Terry Brooks, Armageddon’s Children
reviewed by Danielle L. Parker
Publisher: Del Ray Books, 2007
Length: 404 pages
Brooks’ religious riffs coexist uneasily with fantasy elements and magic (as a source of more-or-less non-Deity-attributed power). So how does one bridge the gap between a semi-Christian Armageddon and Middle Earth?
By starting with that cherished old chestnut, the End of the Civilized World, it seems. Magic comes to the rescue. The scenario of the technological world turning into a magical one has been done before, in Fred Saberhagen’s superior Empire of the East series. Nuclear bombs in the process of detonation are magically transformed into demons to save the planet (which does give the reader a graphic example of how evil and powerful Saberhagen’s new-born demons are).
Brooks has a different take: magic has been here all along. His elves are hiding in Oregon (right along with the Scientology scriptures packed in those southern Oregon mountain vaults, perhaps). The Knights of the Word have been battling evil demons with those magical staves (without being noticed by John Q. Public) for centuries. Magic and science do co-exist.
Now it’s crunch time, and the last two Knights of the Word have been handed their marching orders by the Lady. Logan Tom gives up rescuing human slaves from the camps (and, incidentally, euthanizing unfortunate children who have been victims of demonic experiments) in order to trek West as the only Wise Man from the East still in search of a star. Angel Perez heads out on a mystery mission (which is still a mystery by the end of the book) in the company of a magical tatterdemalion. The focus of their efforts is a magically gifted street boy named Hawk, who just might be the new Savior of the World (the previous one was presumably Dove, not Hawk).
We don’t progress much further in this first book in the series, in part because Brooks insists on giving us detailed back stories on character after character — even the minor ones. We’re two steps forward, one step back, all the way.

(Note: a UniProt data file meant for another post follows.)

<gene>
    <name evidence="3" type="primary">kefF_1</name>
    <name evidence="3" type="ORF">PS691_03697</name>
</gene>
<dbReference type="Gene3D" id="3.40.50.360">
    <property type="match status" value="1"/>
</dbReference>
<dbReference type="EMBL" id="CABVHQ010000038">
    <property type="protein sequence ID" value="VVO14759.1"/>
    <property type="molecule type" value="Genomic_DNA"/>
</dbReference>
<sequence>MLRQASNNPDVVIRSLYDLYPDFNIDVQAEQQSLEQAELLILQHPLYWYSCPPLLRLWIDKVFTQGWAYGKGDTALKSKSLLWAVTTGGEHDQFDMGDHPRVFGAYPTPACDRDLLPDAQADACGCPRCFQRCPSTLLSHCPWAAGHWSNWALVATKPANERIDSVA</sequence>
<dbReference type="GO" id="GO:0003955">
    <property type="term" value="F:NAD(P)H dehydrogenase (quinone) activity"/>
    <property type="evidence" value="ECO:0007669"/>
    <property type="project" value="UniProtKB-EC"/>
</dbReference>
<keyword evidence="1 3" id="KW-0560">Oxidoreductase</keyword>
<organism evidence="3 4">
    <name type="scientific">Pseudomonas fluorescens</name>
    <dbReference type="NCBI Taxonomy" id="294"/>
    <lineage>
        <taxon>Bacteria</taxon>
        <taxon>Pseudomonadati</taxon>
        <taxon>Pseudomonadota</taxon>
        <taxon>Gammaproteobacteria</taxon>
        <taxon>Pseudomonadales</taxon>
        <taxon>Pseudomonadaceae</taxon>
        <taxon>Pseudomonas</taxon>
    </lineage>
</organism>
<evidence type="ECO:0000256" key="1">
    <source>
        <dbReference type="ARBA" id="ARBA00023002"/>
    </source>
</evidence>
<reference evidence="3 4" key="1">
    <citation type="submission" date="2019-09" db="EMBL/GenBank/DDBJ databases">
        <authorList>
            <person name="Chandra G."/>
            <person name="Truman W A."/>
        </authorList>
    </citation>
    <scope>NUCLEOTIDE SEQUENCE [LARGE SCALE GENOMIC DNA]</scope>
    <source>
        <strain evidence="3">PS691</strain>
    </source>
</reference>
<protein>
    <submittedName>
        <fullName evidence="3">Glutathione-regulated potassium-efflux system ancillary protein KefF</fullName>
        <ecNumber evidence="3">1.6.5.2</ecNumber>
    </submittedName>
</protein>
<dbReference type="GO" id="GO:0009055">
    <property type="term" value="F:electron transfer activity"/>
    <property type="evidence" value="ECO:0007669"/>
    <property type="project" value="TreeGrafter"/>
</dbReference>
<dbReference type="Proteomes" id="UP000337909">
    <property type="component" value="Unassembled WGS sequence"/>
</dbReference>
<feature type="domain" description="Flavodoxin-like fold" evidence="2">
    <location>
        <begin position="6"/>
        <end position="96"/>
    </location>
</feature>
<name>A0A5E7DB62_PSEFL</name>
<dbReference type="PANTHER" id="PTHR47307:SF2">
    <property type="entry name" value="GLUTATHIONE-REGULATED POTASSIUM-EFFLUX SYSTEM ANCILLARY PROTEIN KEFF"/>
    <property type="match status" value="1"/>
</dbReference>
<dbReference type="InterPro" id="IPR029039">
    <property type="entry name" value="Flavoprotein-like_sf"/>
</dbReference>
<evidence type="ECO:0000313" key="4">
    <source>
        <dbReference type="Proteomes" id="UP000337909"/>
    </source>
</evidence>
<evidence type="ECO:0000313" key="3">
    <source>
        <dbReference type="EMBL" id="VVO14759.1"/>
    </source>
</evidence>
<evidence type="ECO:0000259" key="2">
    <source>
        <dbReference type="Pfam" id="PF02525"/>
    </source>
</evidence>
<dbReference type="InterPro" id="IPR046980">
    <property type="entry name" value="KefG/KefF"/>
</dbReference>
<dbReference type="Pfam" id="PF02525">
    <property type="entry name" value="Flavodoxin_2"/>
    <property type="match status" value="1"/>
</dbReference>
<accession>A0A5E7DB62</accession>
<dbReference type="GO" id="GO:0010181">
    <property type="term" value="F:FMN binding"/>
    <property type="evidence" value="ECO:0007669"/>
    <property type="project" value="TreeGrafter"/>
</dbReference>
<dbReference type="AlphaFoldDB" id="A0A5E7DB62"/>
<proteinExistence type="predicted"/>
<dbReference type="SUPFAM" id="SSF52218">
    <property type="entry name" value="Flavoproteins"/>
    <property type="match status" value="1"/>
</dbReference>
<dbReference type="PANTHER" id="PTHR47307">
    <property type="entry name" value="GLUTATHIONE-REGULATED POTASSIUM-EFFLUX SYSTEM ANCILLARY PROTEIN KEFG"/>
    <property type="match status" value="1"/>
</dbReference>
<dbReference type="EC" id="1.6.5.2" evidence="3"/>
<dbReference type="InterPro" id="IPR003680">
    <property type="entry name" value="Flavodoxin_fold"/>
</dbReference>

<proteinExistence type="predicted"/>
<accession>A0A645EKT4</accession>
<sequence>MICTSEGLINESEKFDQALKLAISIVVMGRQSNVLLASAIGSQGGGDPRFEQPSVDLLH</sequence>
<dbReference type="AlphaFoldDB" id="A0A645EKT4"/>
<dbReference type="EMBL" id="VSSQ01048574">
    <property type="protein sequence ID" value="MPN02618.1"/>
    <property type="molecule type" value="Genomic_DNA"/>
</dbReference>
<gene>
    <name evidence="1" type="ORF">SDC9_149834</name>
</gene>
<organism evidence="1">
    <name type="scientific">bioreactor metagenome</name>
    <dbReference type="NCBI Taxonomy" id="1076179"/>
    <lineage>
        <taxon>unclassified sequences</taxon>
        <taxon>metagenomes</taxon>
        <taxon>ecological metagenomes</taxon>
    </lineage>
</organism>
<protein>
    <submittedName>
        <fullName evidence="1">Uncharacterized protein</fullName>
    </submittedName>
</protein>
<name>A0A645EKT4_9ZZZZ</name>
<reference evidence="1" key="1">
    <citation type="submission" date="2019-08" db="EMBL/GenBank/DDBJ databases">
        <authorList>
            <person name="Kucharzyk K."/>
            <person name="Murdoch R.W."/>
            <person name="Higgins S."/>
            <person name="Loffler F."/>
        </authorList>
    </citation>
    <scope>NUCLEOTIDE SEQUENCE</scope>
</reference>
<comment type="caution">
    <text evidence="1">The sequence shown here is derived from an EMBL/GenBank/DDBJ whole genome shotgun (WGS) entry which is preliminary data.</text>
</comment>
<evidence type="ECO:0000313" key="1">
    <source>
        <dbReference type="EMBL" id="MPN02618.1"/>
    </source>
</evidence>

The backward glances slow the forward progress, and by the time I plowed through the back stories for Owl and Panther and the rest of the street kids, not to mention Hawk the Savior-to-be and the two knights, I was as afloat with unnecessary information as the survivor of a six-pack drinking binge with beer. Some readers want to know the nitty-gritty detail; they don’t like ambiguity, and they really do want to know why some minor character has issues because mommy or daddy abandoned him when he was a little tyke. If you’re that kind of reader, you’ll be in hog heaven.
I confess to being a fan of the author’s lighter and more humorous Magic Kingdom series, and I wish Brooks would return to it. I admired the early Shannara series for how Brooks could take such unoriginal elements (elves and dwarves and the like) and still make interesting stories.
But in this book, the engine chug-chug-chugs as it strains to marry fantasy and denatured semi-Christian mythology. If you’re a die-hard Brooks fan, you’ll read this book and enjoy it anyway, even if it isn’t Brooks at his best. If you’ve never read Brooks before, for goodness sake, don’t start here. Pick up Magic Kingdom for Sale or Sword of Shannara instead. Even by the end of this book, I couldn’t really picture the Valley of Armageddon in Middle Earth.
Copyright © 2008 by Danielle L. Parker